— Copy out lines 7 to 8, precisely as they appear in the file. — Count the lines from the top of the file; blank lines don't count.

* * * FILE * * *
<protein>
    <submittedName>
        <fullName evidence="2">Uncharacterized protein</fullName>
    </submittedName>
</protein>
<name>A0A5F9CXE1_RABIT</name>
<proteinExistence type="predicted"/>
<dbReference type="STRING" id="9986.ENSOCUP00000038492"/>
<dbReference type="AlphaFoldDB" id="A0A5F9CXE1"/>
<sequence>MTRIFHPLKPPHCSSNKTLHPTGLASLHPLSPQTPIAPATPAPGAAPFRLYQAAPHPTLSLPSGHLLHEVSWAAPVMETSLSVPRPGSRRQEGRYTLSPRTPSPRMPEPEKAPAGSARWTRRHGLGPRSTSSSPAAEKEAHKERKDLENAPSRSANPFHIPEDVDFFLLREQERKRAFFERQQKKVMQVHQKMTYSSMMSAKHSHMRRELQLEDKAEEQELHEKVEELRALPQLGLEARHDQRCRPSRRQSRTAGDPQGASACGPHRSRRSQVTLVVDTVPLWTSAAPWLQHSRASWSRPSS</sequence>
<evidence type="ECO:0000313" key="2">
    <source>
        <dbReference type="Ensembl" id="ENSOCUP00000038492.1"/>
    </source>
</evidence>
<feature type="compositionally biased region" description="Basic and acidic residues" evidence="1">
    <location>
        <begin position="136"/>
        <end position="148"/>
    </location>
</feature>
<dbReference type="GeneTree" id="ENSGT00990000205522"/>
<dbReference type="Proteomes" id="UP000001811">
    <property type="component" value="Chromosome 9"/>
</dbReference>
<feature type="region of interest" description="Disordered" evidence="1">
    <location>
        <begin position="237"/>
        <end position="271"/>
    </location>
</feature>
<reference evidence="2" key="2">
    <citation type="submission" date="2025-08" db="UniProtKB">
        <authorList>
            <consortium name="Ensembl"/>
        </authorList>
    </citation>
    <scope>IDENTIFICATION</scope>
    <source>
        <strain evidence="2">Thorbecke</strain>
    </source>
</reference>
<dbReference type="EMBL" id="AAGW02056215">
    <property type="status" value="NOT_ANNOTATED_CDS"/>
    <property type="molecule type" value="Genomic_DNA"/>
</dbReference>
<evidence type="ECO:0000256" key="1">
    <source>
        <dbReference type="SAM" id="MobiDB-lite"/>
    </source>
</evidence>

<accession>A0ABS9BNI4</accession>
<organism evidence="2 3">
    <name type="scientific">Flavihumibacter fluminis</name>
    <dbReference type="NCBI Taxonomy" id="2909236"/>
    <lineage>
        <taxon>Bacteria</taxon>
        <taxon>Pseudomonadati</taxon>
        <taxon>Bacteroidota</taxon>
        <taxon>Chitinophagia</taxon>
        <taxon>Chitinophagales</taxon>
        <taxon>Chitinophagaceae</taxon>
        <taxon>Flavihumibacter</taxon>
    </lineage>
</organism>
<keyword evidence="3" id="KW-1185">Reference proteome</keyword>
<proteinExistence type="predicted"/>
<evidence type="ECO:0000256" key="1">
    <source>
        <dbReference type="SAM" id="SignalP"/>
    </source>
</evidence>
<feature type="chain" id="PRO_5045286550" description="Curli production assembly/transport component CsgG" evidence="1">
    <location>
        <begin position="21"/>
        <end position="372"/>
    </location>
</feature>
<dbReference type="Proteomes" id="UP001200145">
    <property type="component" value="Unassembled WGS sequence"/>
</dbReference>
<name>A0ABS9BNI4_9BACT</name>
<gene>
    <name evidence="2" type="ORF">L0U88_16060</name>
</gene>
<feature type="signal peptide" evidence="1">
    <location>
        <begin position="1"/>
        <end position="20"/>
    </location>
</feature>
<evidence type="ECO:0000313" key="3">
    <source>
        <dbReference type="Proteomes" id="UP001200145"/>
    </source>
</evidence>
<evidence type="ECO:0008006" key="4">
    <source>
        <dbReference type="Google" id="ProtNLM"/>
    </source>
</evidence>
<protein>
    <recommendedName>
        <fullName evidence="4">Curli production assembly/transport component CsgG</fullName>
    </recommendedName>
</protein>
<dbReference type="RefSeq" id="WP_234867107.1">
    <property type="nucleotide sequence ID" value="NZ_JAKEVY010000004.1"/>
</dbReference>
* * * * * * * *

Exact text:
<proteinExistence type="predicted"/>
<dbReference type="STRING" id="9986.ENSOCUP00000038492"/>